# Caching data on disk in iOS

I've got an app that's got an activity/timeline like view. Since I don't want to retrieve the entire timeline every time, I'm caching all the events.

Currently, this is how I go about it:

- (void)saveEventArray:(NSMutableArray *)eventArray {
// save hier in bg
dispatch_async(kAsyncQueue, ^{
__block int loopCount = 0;
NSArray *copyEventArray = [eventArray copy];
NSMutableArray *archiveArray = [NSMutableArray arrayWithCapacity:copyEventArray.count];

if([copyEventArray count] == 0){ // If it's an empty array to save, it won't loop
NSUserDefaults *userData = [NSUserDefaults standardUserDefaults];
[userData setObject:[[NSMutableArray alloc]init] forKey:@"events"];
NSLog(@"save is done, no events left in eventarray");
}

for (NSMutableDictionary *event in copyEventArray) {
// PFFile isn't easy to encode, but UIImage is, so whenever we encounter a PFFile, we convert it to UIImage
id imageFile = [event objectForKey:@"img"];
if([imageFile isKindOfClass:[PFFile class]]){
[imageFile getDataInBackgroundWithBlock:^(NSData *imageData, NSError *error) {
if (!error) {
UIImage *image = [UIImage imageWithData:imageData];
[event setObject:image forKey:@"img"]; // the PFFile is now replaced for an UIImage
NSData *eventEncodedObject = [NSKeyedArchiver archivedDataWithRootObject:event];
loopCount++;

if(loopCount == [copyEventArray count]){ // when done looping, save it all
NSUserDefaults *userData = [NSUserDefaults standardUserDefaults];
[userData setObject:archiveArray forKey:@"events"];
NSLog(@"save is done");

}
}
}];
} else {
loopCount++;
NSData *eventEncodedObject = [NSKeyedArchiver archivedDataWithRootObject:event];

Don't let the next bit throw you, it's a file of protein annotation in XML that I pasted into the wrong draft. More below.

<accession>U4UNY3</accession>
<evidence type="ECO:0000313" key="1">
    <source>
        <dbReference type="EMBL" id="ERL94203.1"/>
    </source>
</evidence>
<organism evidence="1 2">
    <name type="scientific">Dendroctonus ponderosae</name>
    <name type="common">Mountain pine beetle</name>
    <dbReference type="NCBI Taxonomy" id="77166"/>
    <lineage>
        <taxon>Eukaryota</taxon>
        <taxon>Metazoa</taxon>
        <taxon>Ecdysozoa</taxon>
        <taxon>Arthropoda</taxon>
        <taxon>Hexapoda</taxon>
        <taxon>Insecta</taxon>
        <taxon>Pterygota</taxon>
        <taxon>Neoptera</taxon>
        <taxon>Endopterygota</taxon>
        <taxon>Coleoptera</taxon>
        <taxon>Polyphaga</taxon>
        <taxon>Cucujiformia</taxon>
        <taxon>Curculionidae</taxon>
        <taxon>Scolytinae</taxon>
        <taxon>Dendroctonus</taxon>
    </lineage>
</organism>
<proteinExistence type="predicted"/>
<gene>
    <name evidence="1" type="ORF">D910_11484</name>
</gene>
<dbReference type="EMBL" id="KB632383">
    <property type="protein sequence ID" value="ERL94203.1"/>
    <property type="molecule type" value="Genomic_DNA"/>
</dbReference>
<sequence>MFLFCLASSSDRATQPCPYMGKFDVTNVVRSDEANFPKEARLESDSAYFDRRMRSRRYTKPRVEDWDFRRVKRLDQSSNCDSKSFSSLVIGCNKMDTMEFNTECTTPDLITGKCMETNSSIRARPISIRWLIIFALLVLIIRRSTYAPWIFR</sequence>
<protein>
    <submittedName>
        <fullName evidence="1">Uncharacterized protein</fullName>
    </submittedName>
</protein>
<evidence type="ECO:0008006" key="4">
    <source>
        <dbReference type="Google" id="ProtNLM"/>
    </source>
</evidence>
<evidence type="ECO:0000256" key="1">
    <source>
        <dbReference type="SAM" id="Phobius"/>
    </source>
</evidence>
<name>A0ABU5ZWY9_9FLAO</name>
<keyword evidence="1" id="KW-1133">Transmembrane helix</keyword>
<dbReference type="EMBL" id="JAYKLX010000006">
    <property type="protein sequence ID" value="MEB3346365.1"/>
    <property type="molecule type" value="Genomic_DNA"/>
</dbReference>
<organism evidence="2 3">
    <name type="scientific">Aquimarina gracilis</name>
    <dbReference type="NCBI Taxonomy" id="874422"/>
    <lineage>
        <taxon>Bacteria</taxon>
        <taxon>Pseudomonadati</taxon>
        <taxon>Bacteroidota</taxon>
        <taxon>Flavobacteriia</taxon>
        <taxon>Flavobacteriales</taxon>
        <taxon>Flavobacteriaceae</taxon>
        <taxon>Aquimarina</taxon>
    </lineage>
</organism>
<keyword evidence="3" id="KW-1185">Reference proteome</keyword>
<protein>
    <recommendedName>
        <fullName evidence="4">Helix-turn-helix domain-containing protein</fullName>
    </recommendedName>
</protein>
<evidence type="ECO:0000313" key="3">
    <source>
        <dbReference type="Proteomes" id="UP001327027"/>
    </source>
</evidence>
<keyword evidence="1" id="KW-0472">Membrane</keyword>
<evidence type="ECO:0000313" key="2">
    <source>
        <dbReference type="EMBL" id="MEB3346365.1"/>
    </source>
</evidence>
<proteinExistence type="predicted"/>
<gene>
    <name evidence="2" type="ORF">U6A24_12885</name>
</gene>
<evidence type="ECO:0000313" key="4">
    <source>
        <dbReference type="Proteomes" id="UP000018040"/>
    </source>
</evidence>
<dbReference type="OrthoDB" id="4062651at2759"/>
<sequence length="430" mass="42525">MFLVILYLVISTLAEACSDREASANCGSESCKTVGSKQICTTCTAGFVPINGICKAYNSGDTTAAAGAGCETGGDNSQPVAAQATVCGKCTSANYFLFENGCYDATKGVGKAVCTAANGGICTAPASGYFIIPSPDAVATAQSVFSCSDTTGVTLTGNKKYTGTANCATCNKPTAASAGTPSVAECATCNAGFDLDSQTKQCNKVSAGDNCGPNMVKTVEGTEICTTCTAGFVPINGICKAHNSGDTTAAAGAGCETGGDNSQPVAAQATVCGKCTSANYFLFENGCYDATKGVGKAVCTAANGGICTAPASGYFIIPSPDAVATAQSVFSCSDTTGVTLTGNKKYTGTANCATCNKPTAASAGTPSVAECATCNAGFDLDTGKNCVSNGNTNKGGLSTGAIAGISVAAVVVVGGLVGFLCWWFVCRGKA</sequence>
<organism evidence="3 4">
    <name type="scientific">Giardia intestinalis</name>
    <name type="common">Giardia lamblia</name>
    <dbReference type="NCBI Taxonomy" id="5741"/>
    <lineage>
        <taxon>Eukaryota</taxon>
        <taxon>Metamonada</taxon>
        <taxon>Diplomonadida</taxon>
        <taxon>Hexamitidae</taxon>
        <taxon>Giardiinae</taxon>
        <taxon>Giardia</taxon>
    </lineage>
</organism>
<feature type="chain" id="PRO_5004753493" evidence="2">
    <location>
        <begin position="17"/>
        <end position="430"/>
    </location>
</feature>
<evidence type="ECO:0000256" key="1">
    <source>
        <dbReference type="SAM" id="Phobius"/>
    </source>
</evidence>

if(loopCount == [copyEventArray count]){ // when done looping
NSUserDefaults *userData = [NSUserDefaults standardUserDefaults];
[userData setObject:archiveArray forKey:@"events"];
NSLog(@"save is done");
}
}

}
});

}


However, I noticed that this takes insane amounts of storage and the app grows very quickly in size when doing this. Is there a better/more efficient way for this?

• What amount of images and at what size are you trying to save? It's possible that the answer is as simple as limiting the number of images you cache. We're talking about mobile devices--they have limited disk space. – nhgrif Feb 21 '15 at 22:53
• It depends on the number of events logged by the user. Images are about 500kb max each. – bdv Feb 21 '15 at 22:55
• What would be a typical number? What is the number for which inspired you to want to store to disk rather than downloading each time? What is the number for which inspired you to have this reviewed? And the images are 500kb in what format? As a UIImage object? As a .png? As a .jpg? – nhgrif Feb 21 '15 at 22:56
• Because of speed. Retrieving 5 events rather than one speeds loading up to 5 times faster. Typical amount would be 20, but the longer the app is used, the more events are logged, and they will grow among time. UIImages are jpg. I don't think this is the smartest way to cache, which is why I'd like to have it reviewed – bdv Feb 21 '15 at 23:01